It may be quiet here, but make no mistake the next stage of economic collapse is coming.

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by AC

I think everyone’s attention is on the fire, not what it’s doing to the house. By that I mean that the pandemic, riots, and government shenanigans are front-and-center problems that have a secondary effect on the economy.

Just the pandemic alone will cause decades-long ripples in our economy and a fundamental shift in our culture. I do believe that there is a strong potential for positive fundamental change, but man is it going to hurt getting there.

I live and work in one of America’s largest urban environments. My company has no plans to even consider reopening our office until 2021. Beyond that, the CFO is waging a completely rational campaign to permanently eliminate the significant costs of maintaining a luxurious multi-floor suite in one of downtown’s most historic buildings. We’ve already rebalanced our budget to not factor in cleaning staff, snacks, office personnel, new desks and chairs for 2021 … the list goes on.

On top of that, we’re making “Plan B” moves to sublet the office space with NINE other companies. These are all national or global companies with luxurious marble-floored headquarters in my city. If you are familiar with WeWork office spaces … that’s what corporate America is going to move towards. Or something like it. Smaller floorplans that you can use to keep a presence in a city for when you have important in-person meetings.

Even further, among my peers also in leadership, the opinion is almost completely unanimous: nobody wants to commute ever again, we’ve proven beyond a shadow of a doubt that productivity goes UP working remotely, it fits our lifestyle much better, and so forth. My company took a poll of the workforce and 97% said they don’t wish to return to the office under any circumstance … even if the pandemic and the riots were suddenly gone.

Going further stilllllllll … many of the leadership team have already flatly stated that they have no intention to ever work from the office again, and that of course this mentality extends to their teams. This has been echoed by my peers in over a dozen local companies.

Downtown areas are really organized around crystal towers that host a few big tuna anchor companies, with a smattering of others filling the in-between space, and lower levels of food and service to cater to those tenants. Obviously, if nobody is going to the office anymore all those services downtown that depend on throngs of business dorks won’t be making any money.

Let’s think about who that is. Restaurant owners, all their employees who cook and serve the food. Taxi, uber, bus, and shuttle drives who hustle people between transit points. Dry cleaners and launderers who have pickup or bag contracts with those companies (I pressed, bagged, and hung all my suits six months ago. Posting from my boxers here). Catering companies who depend on lunch traffic and expensive corporate lunches. Even your commuter trains, maybe subsidized by the government, depend on ticket fares to stay in the black. Every single person at my company canceled their transit passes on the very first day of WFH. Nobody wants to take the train, partly because of the pandemic, and partly because of the riots. Even the security guards in all the lobbies are gone … everything is locked up tight and boarded up.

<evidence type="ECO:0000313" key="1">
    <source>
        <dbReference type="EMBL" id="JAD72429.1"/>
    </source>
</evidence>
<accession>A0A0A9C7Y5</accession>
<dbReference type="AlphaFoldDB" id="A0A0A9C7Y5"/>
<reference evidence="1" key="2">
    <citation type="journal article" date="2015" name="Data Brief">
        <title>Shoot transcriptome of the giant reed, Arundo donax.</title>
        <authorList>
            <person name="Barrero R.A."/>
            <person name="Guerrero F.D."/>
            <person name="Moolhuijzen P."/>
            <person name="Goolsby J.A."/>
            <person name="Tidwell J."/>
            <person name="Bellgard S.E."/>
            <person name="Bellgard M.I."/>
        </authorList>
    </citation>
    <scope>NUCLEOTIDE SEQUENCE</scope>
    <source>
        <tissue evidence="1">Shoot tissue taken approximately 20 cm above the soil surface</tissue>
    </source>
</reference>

Going further yet still. Because we’ve really only dipped a toe so far, my company has adopted a “work from anywhere” policy and as of right now, about 35% of our workforce is somewhere “up north” or in the rockies, or just renting an AirBnB to stay away from the city.

Another step towards real instability is the housing market. Silicon Valley is already seeing residential rent prices plummet as broke millennials realize they don’t have to pay $4000 per month to stay in a broom closet near their startup. Residential and commercial vacancy rates are already skyrocketing. We’re beginning to see this creep into other Metro areas like Chicago and NY, too. There is a small ray of hope here, though, as it seems that people are simply moving a few zip codes over instead of literally fleeing to the four winds.

And just to throw one more log on the fire, think about anything related to automobiles. While it’s true that some people are doing some road tripping, overall drivership is down. Way, way down. People are buying less gas, they’re using up fewer tires, their cars are incurring less damage and having higher lifespans. Fewer oil changes, fewer body panel repairs, fewer replaced windshields, fewer wiper blade replacements bought. More money that’s not changing hands in the new reality. The auto industry was already experiencing some serious angst … now that car sales are plummeting they’ll have to also reduce manufacturing capacity. Then all the 3rd party cottage industries will have to follow suit.

Millions of dollars used to change hands each and every day. POOF. Gone overnight. Many of those people will not be getting jobs back as the waves of restaurant closures hit us. We’ve already seen the ones with shaky business models close, and the second wave of closures is rippling through now. The third wave will hit the hardest, though. That’ll be the people who had some stability and savings and threw it all into the business trying to outlast this nonsense. Those people will be well and truly fucked, because when their business fails, they will have nothing.

I’m just gonna stop writing now, because anxiety is spiking. I hope you are all doing what you can to clear debt, reduce expenses, and find sustainable ways to house and feed yourselves for the next few decades. Best of luck.



Disclaimer: This is a guest post.


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